Ten Things We Do That Puzzle Horses
Since widespread domestication in 3000 BC, horses and humans have partnered in sport competitions and recreational pursuits as well as in working activities such as police work, agriculture, entertainment and therapy.
It might surprise you to learn that, in Australia, horses are more deadly than snakes and all venomous animals combined. Equine veterinarians are exposed to a high risk of workplace injury.
Does our familiar relationship with horses lead us to misinterpret their behaviour?
Analogues of social interactions between horses may occur in our interactions with them. Some of these may be directly beneficial for the horse while others may be unusual. Defence or flight responses that can leave us badly injured can be triggered by interactions which, from the horse's perspective, are abnormal or rude.
To keep our beloved equine counterparts healthy, there are many veterinary practises we impose that they may struggle to understand are to help them.
Injections, sutures and diagnostic procedures can be invasive and painful and the horses' natural reaction to pain is to flee. If they can’t, they may resort to aggression, such as biting or kicking.
Many horse people pat their horses as a form of affection and to reward a job well done. Horses have not evolved to pat each other — instead, they gently scratch or nibble each other to bond. A recent study showed patting increased horses’ heart rates, whereas scratching lowered them and was associated with relaxation and enjoyment.
Hoof care through regular cleaning, trimming or shoeing requires us to pick up a horse’s foot and hold it aloft for several minutes. This practice of immobilising the hoof restricts the horse’s ability to flee if it perceives a threat, which may be why many horses find hoof-handling stressful. Training a horse to accept having its feet and legs held requires patience to prevent injury to both the horse and the handler.
Horses in groups regularly groom each other in areas that aren’t sensitive or ticklish. Domesticated horses rely on humans to provide skin care. We like to groom our horses all over, however, grooming sensitive groin, inguinal and perineal regions can be unpleasant for horses. This can lead to potentially dangerous reactions such as tail-swishing, agitation and even biting of the handler.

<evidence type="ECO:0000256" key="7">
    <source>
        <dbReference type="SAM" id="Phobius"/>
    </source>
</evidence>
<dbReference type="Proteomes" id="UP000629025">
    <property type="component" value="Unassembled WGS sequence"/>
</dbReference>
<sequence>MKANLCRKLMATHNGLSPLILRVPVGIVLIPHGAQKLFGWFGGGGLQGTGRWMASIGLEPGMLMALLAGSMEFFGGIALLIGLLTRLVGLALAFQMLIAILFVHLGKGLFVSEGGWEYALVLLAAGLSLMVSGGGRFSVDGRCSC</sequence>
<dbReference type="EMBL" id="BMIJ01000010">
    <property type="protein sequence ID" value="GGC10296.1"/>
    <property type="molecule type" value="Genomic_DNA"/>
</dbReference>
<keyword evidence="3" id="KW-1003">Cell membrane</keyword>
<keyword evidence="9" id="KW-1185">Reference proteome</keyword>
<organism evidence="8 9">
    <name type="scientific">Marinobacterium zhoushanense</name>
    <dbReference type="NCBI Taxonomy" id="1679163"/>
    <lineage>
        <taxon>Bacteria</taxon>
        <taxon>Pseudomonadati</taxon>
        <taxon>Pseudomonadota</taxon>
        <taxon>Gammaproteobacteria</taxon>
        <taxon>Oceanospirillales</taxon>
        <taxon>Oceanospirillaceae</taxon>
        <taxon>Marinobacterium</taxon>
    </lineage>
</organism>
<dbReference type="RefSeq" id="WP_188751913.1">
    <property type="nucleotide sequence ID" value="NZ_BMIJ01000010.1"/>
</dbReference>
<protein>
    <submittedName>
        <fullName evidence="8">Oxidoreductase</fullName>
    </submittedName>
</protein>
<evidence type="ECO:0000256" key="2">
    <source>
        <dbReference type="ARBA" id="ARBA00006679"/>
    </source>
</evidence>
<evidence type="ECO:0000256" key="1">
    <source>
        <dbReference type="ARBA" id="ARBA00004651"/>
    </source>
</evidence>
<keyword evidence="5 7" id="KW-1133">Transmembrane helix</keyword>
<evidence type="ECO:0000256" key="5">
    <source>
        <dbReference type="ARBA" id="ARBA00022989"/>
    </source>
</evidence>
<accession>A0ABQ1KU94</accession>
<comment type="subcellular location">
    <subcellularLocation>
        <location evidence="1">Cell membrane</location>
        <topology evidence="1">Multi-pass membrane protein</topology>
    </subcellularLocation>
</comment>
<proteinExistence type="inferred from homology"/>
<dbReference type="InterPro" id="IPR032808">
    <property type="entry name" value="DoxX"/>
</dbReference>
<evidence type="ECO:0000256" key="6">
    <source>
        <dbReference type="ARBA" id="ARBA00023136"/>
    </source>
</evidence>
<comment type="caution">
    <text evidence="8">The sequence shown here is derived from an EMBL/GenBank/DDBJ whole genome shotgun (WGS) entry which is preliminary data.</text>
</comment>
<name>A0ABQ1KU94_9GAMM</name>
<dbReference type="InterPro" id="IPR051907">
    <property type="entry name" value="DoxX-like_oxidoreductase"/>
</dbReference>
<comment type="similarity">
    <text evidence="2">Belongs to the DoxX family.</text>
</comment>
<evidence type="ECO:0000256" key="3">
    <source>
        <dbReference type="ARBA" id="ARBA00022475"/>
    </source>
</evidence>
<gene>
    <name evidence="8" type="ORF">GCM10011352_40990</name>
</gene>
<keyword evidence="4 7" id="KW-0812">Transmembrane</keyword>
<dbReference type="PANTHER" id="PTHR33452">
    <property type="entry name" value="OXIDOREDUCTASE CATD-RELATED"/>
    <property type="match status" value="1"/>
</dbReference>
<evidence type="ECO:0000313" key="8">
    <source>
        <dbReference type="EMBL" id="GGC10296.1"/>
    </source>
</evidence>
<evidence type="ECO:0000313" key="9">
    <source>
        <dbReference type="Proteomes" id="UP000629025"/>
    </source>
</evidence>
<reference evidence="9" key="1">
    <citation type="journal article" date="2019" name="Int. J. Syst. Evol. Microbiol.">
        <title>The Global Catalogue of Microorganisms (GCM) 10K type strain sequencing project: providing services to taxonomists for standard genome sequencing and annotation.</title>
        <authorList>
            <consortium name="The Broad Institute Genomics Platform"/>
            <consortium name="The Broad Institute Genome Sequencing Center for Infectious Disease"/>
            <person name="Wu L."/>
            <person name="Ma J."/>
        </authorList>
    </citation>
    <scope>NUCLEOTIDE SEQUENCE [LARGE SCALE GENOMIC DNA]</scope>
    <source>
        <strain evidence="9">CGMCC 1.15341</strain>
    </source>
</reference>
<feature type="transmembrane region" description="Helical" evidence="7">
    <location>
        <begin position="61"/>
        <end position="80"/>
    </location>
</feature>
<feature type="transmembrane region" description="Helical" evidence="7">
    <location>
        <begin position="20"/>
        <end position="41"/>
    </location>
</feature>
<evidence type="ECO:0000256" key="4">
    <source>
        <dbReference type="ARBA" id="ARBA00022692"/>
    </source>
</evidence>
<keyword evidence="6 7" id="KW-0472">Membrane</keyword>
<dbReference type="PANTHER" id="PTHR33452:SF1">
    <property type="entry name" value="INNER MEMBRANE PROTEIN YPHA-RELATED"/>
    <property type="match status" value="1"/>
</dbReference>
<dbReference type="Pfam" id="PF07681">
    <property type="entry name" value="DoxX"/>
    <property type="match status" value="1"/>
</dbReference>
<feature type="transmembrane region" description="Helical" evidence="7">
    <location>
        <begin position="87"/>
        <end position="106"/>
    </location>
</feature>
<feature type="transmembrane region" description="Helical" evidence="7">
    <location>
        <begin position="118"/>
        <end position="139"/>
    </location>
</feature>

Activities frequently resented by horses include pulling out 'excess' hair from the mane and tail, and trimming or removing body hair, facial whiskers and the protective hair inside the ears. The Fédération Equestre Internationale (FEI) recently passed a new rule that prohibits the clipping/shaving of sensory hairs was passed as part of the veterinary regulations. The Veterinary Committee believes that the horse’s sensory hairs must not be trimmed or removed as it reduces the horse’s sensory ability.
Spraying fly repellent is common enough for many humans but it creates a strange noise and may be perceived as an unpleasant stimuli when lands on a horse's sensitive skin. The strong chemical scent can also be aversive, given their highly sensitive sense of smell. Patient training is often needed to counter-condition horses to stand quietly while being sprayed.
We often need to get horses from A to B, but they are claustrophobic with 320° vision, so loading them into dark, narrow spaces with unstable footing, like floats and horse boxes, challenges a species that has evolved to avoid such spaces.
Difficulties with loading and dangerous behaviours during transport are not uncommon. These responses are generally manifestations of panic and include rushing off the trailer and pulling back when tied up.
There remains a substantial risk of adverse welfare and health outcomes for horses transported with management practices not compliant with the Australian Code of horse transportation.
Searing a permanent mark onto the skin of horses allows for identification. The use of super-cooled brands or firebrands is unpleasant because they cause a third-degree burn and require restraint of the horse in stocks or chemically. Less invasive identification methods like microchipping are gaining increasing acceptance.
Many horses voluntarily enter stables because that is where they are fed. But stabling prevents horses from engaging in most of their grazing and social behaviours. Horses rarely voluntarily isolate themselves from other horses, and prolonged social isolation can lead to behavioural problems such as separation distress, rug-chewing and stereotyped behaviours such as weaving and stall-walking.
Horses don't cope with rehoming well if everything changes at once. They are put into a moving box and when they get to their destination nothing is familiar, not even something their feed bucket. To prepare them for this drastic change, we need to work with them before taking them home, where possible. Take some familiar belongings like rugs and feed bucket and be aware of their routine to help reduce the feeling of abandonment.
Understanding why horses find activities unpleasant, frightening or painful is the first step to cutting them some slack and working through it together. Taking a walk in their hooves allows us to make them happier and safer to be around.
Consider benchmarking your equine pal against thousands of others.
Thanks to Paul McCreevy, Professor of Animal Behaviour and Welfare, University of New England and Cathrynne Henshall, Lecturer, School of Agricultural, Environmental and Veterinary Sciences, Charles Sturt University, for their insights.